Earlier today we heard the good news that the European Union gave Google the green light to purchase Motorola. That was one step in the right direction. The second came shortly after, when the United States Department of Justice gave the thumbs up as well. Looks like all is well in the Googlerola front with a few approvals left to be locked in from other parts of the world. Now what?

Well, the DoJ also pushed through a few more interesting bids today. The Nortel Networks Corporations patents bid by Apple, Microsoft and ROM were approved. The third item to pass with flying colors was Novell Inc patent sale to Apple. All those patents picked up by Apple can never mean good things for the rest of the world. There is a silver lining though. The approval of those acquisitions were only given after the Antitrust Division launched an investigation. They found that the patents were unlikely to substantially lessen competition in the market. They did however say they will be keeping a close eye on how the newly acquired purchased patents are handled.

“In light of the importance of this industry to consumers and the complex issues raised by the intersection of the intellectual property rights and antitrust law at issue here, as well as uncertainty as to the exercise of the acquired rights, the division continues to monitor the use of SEPs in the wireless device industry, particularly in the smartphone and computer tablet markets. The division will not hesitate to take appropriate enforcement action to stop any anticompetitive use of SEP rights.” – USDoJ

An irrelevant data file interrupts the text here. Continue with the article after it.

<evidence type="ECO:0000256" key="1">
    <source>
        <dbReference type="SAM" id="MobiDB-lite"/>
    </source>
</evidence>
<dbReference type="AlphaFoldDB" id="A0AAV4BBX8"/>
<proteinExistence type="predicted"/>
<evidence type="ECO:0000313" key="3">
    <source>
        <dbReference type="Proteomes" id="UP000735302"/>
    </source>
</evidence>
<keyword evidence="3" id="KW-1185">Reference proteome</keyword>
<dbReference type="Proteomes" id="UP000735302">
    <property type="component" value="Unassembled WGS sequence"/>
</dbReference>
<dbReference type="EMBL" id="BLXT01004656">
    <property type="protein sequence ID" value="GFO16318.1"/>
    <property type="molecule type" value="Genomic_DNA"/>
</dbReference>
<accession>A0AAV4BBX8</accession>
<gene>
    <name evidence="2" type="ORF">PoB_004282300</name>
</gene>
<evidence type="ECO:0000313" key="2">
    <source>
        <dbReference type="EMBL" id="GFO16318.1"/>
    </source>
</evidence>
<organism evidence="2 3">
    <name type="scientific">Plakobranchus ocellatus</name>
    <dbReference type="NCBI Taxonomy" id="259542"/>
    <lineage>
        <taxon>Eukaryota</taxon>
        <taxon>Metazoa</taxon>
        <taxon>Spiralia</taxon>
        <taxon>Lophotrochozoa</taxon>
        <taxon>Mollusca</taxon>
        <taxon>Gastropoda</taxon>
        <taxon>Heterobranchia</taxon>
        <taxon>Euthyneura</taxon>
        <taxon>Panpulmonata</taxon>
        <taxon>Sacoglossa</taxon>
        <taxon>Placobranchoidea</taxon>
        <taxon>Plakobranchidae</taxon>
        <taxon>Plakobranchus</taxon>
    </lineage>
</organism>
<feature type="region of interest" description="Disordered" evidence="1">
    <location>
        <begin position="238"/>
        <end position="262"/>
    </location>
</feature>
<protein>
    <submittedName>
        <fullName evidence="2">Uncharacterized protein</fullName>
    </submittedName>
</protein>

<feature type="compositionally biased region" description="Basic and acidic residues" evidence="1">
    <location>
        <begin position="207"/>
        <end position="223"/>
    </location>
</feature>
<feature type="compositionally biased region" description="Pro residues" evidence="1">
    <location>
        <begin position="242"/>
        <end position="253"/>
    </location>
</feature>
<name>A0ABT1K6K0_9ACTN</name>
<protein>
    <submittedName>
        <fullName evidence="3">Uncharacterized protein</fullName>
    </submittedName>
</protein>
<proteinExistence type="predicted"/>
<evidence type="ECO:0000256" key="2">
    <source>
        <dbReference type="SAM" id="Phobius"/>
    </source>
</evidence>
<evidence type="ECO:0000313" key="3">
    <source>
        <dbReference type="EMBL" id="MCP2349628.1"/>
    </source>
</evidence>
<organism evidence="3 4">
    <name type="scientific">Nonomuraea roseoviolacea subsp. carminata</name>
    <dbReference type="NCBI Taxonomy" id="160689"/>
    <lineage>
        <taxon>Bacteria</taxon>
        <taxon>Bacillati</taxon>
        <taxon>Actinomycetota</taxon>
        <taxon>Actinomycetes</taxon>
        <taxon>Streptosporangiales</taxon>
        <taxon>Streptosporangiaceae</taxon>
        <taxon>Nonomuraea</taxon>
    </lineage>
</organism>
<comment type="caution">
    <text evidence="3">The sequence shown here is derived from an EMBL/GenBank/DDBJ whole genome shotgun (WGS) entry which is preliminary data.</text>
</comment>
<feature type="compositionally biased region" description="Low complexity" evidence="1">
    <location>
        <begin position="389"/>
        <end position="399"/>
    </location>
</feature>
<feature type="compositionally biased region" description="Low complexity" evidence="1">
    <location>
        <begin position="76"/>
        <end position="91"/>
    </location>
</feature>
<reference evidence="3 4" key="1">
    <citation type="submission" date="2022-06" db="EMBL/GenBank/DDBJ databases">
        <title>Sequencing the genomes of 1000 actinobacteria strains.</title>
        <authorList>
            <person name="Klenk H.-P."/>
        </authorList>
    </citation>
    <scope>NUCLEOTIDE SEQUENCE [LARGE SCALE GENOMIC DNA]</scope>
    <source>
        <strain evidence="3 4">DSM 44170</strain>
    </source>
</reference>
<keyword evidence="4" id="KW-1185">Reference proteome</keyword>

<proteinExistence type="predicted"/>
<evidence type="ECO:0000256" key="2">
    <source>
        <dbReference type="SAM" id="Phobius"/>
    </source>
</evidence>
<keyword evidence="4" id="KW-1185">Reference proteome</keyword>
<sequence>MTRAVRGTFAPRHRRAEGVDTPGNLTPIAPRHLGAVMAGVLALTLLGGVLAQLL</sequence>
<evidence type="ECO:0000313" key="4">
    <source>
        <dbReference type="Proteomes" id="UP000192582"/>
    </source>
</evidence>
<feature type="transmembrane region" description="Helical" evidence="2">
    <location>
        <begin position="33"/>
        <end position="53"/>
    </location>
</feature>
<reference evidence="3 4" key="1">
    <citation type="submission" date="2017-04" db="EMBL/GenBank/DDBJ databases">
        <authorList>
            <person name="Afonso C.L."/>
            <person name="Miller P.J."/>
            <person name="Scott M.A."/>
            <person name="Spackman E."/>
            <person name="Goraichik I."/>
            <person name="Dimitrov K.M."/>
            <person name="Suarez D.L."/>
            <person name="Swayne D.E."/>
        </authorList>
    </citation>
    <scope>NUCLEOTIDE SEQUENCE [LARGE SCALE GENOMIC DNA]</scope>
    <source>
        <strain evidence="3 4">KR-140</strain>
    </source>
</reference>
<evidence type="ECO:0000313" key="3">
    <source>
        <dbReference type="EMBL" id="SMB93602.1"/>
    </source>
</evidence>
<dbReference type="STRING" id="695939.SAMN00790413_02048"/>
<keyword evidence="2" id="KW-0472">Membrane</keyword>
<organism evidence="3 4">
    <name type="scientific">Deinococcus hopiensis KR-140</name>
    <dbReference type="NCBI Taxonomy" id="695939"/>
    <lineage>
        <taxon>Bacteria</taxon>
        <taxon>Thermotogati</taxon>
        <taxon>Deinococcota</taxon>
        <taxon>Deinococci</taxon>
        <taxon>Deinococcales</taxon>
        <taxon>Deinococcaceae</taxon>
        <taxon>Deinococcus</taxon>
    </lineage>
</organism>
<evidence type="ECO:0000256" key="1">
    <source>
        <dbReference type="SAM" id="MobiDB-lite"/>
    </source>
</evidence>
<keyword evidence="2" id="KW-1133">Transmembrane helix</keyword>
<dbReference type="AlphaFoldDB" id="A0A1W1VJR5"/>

To put that in human terms, if Apple or Microsoft decided to use the patents to push out competition and be down right jerks, the DoJ is gonna get pissed. Each of the groups involved did agree to a noncompete order of sorts.

“The division’s concerns about the potential anticompetitive use of SEPs was lessened by the clear commitments by Apple and Microsoft to license SEPs on fair, reasonable and non-discriminatory terms, as well as their commitments not to seek injunctions in disputes involving SEPs. Google’s commitments were more ambiguous and do not provide the same direct confirmation of its SEP licensing policies.” – USDoJ

So the big boys will still get paid licensing fees as per usual patent ownership, but they aren’t allowed to make that fee so outlandish that no one can use them. That is my take on it anyways. In other words they can’t charge RIM 5$ per use and then tell Google they want $35 per use. Just isn’t fair. Hopefully all the new patents that are changing hands will tame the sue happy company’s long enough to start making improvements to their devices and products. Hey a guy can dream can’t he?

Source: Slashgear